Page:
“I need a copy of your driver’s license and a check…” This was what I heard from the other end of the line when my Great Uncle Dave called me about going bear hunting.
That was the moment I knew that there was no backing out. I was heading to Canada on my first ever bear hunt.
Bear hunting time!
Six months later, the pickup was packed up, as my two uncles and myself set off on our 1,200-mile trip to our hunting destination: La Ronge, Saskatchewan.
Little did I know how much this hunt would mean to my Great Uncle Dave and me until we sat down in camp talking about old hunting stories.
Rewind to 2003… I was just 13 years old when I drew my first big game tag in Colorado. It was a Pronghorn tag in the unit of our family ranch.
My hunting guide that time was my Great Uncle Dave. We drove all over that that day and, to make a long story short, I harvested my first big game animal with my great uncle by my side.
Another unforgettable outdoor moment
Fast forward now 15 years to June 16, 2018. My uncle and I are at bear camp. The two of us went to different stands on this day.
Our outfitter was joking around and told Uncle Dave he would be done by 6 o’clock with a bear. He gave me a fist bump and said, “Tonight is your night.”
Well our outfitter was right. Uncle Dave was done hunting at 5:45 pm and I harvested my first bear at 6:30 pm.
This was certainly one unforgettable trip and story for me. Fifteen years ago my Great Uncle Dave took me on my first big game hunt and then we both filled our bear tags on the same night just 45 minutes apart.
Thanksgiving morning of 2016 will be one I will always remember. I sat quietly in my climber that morning overlooking the creek bottom that runs through the property. The sun came up and the thick fog that engulfed the hardwoods slowly lifted. It was a quiet and beautiful morning, and I felt blessed to be in the woods as the sun started hitting the forest floor. I had a case knife in my pocket… but more on that later.
There is not, and never has been for me, something as serene as sitting N1 of God’s carefully prepared landscapes, watching the sun rise and fall over you as the world awakens or quietly falls asleep. It is those times that I am reminded that no matter what is going on in the hustle and bustle that seems wrong, the sun is still going to come up, and the oaks will still drop their acorns the next day. In other words, nature doesn’t know of the hardships or blessings you may be experiencing. It just is, and it just does, exactly as it was told to do by God. That has always been reason enough for me to escape to the woods.
But, this morning in particular would prove to be one of even greater blessing. I was in the woods, with a Case knife in my pocket. So, here is where the story gets good…
When the fog lifts and the breakfast hits
At roughly 7:30 that morning the fog had finally lifted enough to have decent visibility. The animals around me had started their daily routines. I decided that I would rattle a couple minutes, in about 20-second intervals. For whatever reason, I like to grunt once or twice in between the rattle sequences. So that’s what I did, I rattled about 20 seconds and then waited about 20 seconds and then rattled again, so on and so forth. I did that for two minutes while hitting my grunt four or five times.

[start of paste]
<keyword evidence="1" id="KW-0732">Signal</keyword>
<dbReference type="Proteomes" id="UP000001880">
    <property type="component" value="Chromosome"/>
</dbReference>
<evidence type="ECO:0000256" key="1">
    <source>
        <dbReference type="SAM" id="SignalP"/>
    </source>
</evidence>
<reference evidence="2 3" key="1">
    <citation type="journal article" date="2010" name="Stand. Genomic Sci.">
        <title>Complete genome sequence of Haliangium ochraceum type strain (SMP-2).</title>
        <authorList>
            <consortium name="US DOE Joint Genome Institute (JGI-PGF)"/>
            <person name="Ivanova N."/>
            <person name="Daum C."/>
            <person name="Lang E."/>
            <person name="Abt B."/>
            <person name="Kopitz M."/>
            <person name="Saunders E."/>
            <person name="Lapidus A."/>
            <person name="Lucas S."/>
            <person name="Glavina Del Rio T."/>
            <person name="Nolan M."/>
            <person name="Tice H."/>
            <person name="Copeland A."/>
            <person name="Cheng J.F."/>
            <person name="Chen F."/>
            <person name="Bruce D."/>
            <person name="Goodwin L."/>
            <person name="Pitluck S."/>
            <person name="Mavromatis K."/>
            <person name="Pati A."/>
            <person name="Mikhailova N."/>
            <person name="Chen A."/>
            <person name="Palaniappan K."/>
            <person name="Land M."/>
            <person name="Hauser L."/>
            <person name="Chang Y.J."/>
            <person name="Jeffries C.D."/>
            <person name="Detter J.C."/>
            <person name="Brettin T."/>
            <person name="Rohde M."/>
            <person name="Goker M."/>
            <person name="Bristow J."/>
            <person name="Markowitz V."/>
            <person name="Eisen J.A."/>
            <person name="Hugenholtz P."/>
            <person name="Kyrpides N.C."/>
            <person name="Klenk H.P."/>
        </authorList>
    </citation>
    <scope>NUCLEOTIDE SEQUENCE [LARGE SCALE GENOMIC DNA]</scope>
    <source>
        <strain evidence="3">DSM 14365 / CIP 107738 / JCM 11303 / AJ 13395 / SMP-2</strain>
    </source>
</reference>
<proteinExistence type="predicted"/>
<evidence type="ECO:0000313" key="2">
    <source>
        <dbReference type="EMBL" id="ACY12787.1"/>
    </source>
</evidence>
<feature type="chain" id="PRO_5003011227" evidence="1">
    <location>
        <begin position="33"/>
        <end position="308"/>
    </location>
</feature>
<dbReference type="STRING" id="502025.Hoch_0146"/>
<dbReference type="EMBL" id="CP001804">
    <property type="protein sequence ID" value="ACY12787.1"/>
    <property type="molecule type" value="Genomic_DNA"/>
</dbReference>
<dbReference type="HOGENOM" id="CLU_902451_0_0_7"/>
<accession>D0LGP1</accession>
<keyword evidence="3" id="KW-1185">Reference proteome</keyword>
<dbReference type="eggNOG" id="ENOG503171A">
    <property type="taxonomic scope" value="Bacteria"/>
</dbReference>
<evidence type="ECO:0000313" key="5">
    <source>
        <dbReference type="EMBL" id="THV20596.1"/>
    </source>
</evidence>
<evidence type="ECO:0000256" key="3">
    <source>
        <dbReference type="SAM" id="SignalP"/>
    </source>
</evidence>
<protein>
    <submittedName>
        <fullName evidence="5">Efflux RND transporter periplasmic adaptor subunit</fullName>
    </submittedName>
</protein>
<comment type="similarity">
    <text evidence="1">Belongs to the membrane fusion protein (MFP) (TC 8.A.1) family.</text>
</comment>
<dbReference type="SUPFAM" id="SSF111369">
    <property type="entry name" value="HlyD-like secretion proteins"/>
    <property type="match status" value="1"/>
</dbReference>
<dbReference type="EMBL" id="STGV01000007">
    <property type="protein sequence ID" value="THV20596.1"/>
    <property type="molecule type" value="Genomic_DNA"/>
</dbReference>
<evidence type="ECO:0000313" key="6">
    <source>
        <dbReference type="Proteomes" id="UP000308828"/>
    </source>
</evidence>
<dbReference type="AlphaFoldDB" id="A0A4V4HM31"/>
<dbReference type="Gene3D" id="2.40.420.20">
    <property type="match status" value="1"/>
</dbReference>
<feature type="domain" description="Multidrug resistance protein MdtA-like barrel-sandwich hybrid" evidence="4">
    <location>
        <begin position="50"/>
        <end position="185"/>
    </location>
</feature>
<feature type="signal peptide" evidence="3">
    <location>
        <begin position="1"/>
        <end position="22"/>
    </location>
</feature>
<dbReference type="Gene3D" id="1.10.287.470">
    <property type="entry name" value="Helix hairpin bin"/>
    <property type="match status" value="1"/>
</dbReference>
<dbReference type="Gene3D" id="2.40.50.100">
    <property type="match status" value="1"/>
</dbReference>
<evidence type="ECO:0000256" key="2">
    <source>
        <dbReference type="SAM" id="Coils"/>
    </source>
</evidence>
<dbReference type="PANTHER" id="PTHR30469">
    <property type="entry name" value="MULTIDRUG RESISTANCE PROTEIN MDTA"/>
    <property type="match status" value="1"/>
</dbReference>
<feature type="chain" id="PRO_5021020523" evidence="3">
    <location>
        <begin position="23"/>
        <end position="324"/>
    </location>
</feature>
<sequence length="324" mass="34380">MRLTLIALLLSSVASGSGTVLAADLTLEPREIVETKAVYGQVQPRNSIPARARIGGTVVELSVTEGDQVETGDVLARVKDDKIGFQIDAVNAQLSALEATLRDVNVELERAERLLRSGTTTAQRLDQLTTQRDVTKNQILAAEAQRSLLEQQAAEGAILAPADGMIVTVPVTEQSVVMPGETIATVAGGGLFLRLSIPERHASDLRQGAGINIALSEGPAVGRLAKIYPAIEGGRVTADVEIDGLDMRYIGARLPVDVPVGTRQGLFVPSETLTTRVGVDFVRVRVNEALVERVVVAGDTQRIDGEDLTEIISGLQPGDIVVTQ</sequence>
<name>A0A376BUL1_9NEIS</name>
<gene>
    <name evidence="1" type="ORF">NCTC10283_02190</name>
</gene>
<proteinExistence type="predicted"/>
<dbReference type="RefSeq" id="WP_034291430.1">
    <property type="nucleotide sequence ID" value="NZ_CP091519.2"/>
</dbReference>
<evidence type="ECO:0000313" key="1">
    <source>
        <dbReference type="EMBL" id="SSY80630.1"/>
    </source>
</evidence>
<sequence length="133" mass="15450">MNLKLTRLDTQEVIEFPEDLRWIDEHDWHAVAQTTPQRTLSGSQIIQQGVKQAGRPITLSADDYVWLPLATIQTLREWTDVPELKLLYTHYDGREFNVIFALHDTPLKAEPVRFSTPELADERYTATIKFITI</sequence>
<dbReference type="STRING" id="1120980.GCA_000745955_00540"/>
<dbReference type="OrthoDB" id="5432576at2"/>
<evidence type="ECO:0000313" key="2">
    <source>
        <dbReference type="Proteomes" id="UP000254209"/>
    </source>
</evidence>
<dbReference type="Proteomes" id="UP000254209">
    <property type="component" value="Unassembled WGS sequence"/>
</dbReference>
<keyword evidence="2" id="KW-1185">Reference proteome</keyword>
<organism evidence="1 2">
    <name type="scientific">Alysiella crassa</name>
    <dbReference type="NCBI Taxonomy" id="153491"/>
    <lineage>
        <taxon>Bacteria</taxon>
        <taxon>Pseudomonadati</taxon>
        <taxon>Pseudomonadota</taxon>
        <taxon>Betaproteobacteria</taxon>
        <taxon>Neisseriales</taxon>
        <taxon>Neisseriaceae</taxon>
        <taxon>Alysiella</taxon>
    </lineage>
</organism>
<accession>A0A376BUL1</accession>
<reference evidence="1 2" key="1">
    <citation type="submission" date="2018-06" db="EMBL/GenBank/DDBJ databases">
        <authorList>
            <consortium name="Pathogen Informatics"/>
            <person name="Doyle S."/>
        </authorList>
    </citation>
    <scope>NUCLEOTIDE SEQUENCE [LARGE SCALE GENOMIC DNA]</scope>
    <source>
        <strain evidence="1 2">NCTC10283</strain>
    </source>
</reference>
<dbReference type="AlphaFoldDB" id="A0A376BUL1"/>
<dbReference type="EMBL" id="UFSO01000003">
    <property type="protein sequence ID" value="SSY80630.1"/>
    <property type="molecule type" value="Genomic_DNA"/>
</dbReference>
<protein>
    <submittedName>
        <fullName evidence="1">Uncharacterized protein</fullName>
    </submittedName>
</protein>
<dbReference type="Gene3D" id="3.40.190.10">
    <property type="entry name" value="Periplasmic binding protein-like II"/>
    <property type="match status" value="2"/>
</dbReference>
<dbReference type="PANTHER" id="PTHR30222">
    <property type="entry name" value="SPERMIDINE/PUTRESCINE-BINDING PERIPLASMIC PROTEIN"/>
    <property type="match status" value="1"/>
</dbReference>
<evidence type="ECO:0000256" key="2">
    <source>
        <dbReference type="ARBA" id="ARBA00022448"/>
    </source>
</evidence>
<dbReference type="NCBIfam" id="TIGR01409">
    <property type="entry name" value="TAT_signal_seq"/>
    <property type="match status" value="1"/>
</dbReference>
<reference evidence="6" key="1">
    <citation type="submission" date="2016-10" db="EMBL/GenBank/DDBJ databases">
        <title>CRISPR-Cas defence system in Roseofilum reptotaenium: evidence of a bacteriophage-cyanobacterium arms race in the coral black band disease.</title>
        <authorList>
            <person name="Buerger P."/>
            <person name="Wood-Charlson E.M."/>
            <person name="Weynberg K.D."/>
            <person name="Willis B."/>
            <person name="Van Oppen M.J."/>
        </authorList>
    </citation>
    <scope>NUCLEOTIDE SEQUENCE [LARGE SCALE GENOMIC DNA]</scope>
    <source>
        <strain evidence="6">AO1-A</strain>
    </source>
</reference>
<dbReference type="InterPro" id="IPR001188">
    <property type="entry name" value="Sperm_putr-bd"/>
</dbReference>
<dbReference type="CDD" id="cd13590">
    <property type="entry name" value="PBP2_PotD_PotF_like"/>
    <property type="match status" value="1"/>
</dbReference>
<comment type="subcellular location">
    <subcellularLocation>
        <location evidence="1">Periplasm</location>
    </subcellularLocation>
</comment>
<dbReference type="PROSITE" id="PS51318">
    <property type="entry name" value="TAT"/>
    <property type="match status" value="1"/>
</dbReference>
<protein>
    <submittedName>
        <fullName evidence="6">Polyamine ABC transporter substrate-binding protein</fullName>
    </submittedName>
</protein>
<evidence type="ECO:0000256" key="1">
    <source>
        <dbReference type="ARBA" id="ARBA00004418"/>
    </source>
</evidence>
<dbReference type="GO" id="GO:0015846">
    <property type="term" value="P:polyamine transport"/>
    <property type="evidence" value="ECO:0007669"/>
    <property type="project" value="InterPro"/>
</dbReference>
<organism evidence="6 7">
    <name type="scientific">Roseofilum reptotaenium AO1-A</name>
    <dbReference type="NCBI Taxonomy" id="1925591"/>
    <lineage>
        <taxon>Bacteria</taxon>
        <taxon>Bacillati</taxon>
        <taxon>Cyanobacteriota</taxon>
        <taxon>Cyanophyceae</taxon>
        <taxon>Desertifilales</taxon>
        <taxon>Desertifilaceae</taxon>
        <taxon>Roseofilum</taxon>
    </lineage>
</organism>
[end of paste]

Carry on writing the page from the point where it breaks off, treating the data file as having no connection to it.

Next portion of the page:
When I was satisfied that I had the attention of any buck around me, I quit and waited about 2 minutes and then I hit my doe bleat. In my head, that is when things get serious. If I was a buck I would be thinking, not only are two unknown bucks sparring on my property, they have a doe ready and willing with them. That’s my train of thought anyway. So, I put my calls down and waited.
That’s when it hit me. The sausage biscuit I had eaten an hour earlier had to have a final resting place… and it needed to get there in a hurry. I climbed down the tree and walked off about 20 yards and did the deed. I quickly realized that if I didn’t have a napkin in my pocket, then I was going to be leaving with one wool sock less than what I had arrived with! On a 37-degree morning, with wet boots, that didn’t seem like a good idea!
Well, what’s a guy to do in such a predicament? I did the only thing I could think of… I pulled out my trusty Case knife and cut a square out of the front left leg of my flannel boxer shorts and my problem was solved. Always carry a case pocket knife N1 of your pockets when you go to the woods; you never know how useful it can be!
Big buck moment
I made my way up the tree and sat there thinking I had ruined my hunt. I thought about getting down but I thought to myself, nah, I’m here now, I may as well keep hunting. My Dad always said, “you can’t kill’em at home.” Well, It hadn’t been 10 minutes since I climbed back up the tree and 15 minutes since I quit my now certified “outdoors with Hunter Bennett proven rattling sequence” (for $29.95 retail price I will email you a demonstration video) that a doe came prancing into my area. She walked right beside the shallow leaf grave of the sausage biscuit, and she was very curious, looking around as if searching for the deer that were fighting and that lonesome and willing doe she had heard bleat a few minutes prior.
As I watched her I heard another deer coming in the same way as her, but this one was different. He was being very cautious! I could hardly hear him and would just catch glimpse of movement every so often.
I was still unsure of exactly what I had killed. In my mind, I knew it was a big buck, I just wasn’t sure how big. I waited about 10 minutes. Without so much as a kick out of him, I decided it was safe to go check him out.
The rest is history. A fine morning to be N1 of my deer stands!